$0.12 per gallon gas tax would delay 32 deficient bridge projects in santa clara county, 26 in alameda county, nine in san mateo county and several projects in sonoma, napa, and marin county. but the yes on six campaign says the government collects enough gas taxes and should spend it more wisely. >> if that money is taken out, well, if that is the case, they should put other money in it, because, that stuff wears and tears. bridges are higher risk structures. >> reporter: so, come november, voters will have a chance to speak on what they think should be done, with a special entrances on taking a look and thinking about the bridges. reporting live, tom vacar, ktvu fox 2 news.
>> thanks so much, tom. today, oakland police released the name of the rookie officer who remains in critical condition after a crash near the port of oakland yesterday. police say 22-year-old officer jordan wingate was responding to reports of suspicious people on a union pacific train at about 3 a.m. yesterday morning. he was driving his police suv on middle harbor road without lights or sirens on when he crashed into a silver car first, and then into a parked big rig. no one else was injured here. police said today the officer started his career with the oakland police department as a cadet in 2013. in 2016, he was hired as a police officer training. he graduated from the department's police academy last year and then started on patrol. his father is a lieutenant with the oakland police department. the fires across california continue to take a toll with a six firefighter killed. officials releasing the name of the firefighter who died yesterday, battling a massive ranch fire burning in mendocino, lake, and colusa counties. he was 42-year-old draper battalion chief matthew burchett.
he was killed when a tree fell on him. he was part of a five-man strike team deployed from draper city, utah nearly 2 weeks ago. colleagues describe him as witty, professional, and a master of his craft. >> i have known him for a long time. over 20 years. it's tough. you know, any time we lose a brother, it's hard. this will be felt across the country. >> officials say burchett was also an expert in wildlife firefighting. he leaves behind his wife and 6- year-old son. yosemite valley is back open after being closed for almost 3 weeks. the main tourist area of yosemite national park was closed back on july 25th, all because of smoke from the nearby ferguson fire. crews have made progress, and ktvu's maureen naylor spent the day at the park as visitors arrived. we will have that part of our coverage coming up at 4:30. for folks around the bay
area, it started off as a gray day. that marine layer did not let up for a lot of folks. and, cooler weather in place, rosemary. >> you are right. temperatures fell off even more as we got into your bay area tuesday. we are going to hold onto the trend for at least another day or so before things start to turn around. let's check these numbers first. live look at sfo where temperatures are anywhere from 36 degrees cooler right now than 24 hours ago. this after a big drop off yesterday. santa rosa, 79 degrees. low 60s in san francisco, upper 60s in oakland and livermore checking in right about 73. san jose at 71. a few there at sfo, mostly cloudy skies over sfo. because of that, we could have some arriving flight delays. that will continue as we get into your bay area wednesday. the 24 hour temperature change showing you down by 9 degrees over areas like concord. in livermore around the bay, a tad warmer in oakland but for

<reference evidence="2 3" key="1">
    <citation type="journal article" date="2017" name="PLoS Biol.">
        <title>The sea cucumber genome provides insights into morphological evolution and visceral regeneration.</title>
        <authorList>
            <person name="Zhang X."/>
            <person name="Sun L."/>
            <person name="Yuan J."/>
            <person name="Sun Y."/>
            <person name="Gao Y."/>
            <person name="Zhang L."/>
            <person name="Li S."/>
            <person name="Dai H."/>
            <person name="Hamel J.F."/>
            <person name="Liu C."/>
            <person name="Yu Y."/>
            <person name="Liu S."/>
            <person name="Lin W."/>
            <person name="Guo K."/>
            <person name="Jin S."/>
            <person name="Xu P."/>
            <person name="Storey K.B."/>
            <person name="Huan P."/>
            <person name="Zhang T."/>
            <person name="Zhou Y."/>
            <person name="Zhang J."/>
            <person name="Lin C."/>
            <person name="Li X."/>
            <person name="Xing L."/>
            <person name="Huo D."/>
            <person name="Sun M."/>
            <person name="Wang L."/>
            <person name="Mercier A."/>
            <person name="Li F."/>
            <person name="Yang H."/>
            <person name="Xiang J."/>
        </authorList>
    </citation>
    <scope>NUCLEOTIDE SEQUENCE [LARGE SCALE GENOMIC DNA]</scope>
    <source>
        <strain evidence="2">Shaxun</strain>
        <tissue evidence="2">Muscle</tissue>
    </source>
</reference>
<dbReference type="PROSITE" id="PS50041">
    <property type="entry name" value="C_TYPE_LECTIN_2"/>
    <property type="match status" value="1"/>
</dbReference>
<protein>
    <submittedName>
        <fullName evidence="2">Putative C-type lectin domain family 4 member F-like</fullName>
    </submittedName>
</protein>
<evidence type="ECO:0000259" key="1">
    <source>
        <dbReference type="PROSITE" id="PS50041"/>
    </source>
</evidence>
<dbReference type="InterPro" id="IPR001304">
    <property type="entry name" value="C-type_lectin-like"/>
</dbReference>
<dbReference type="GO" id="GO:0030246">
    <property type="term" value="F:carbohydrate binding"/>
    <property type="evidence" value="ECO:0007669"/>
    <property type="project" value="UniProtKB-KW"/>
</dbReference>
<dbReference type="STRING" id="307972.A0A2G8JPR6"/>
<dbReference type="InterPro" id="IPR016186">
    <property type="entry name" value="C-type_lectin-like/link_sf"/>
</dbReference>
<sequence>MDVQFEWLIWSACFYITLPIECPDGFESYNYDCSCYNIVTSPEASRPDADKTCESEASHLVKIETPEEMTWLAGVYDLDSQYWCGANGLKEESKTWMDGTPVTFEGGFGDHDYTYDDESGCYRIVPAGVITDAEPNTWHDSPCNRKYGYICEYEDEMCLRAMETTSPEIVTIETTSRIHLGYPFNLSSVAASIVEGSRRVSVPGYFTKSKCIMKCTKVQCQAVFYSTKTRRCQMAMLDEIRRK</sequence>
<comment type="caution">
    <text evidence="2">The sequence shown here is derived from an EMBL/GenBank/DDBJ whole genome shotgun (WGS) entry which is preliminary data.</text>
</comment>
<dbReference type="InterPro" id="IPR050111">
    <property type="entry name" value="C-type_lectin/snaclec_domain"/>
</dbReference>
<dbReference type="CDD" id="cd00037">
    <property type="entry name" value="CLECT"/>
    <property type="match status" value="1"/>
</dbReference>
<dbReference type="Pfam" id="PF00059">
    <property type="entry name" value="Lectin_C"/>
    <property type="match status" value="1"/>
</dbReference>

the rest of us, a cooler one out there. we are going to continue to see the onshore breeze. fairfield, 32 miles per hour gusting, sustained at 28. so, that cooler air and a lot of cloud cover around the bay area. along the peninsula, did not even clear out. take a look at san francisco, down through areas like san mateo and redwood city where we continue with mostly cloudy skies over portions of the north bay as well and even into the east bay. getting into your bay area wednesday, temperatures will be very similar. we've got 60s along the coastline. for your afternoon, a lot of 70s around the bay. mid-to upper 80s for our hotter locations. when i come back, i will have a look at the numbers for tomorrow. we will take a look at the weekend because the heat is coming back in time for saturday and sunday. more coming up in just a bit. a surprise today in the front trial of former campaign chairman paul manafort. his defense team rest of the case today without calling a single witness.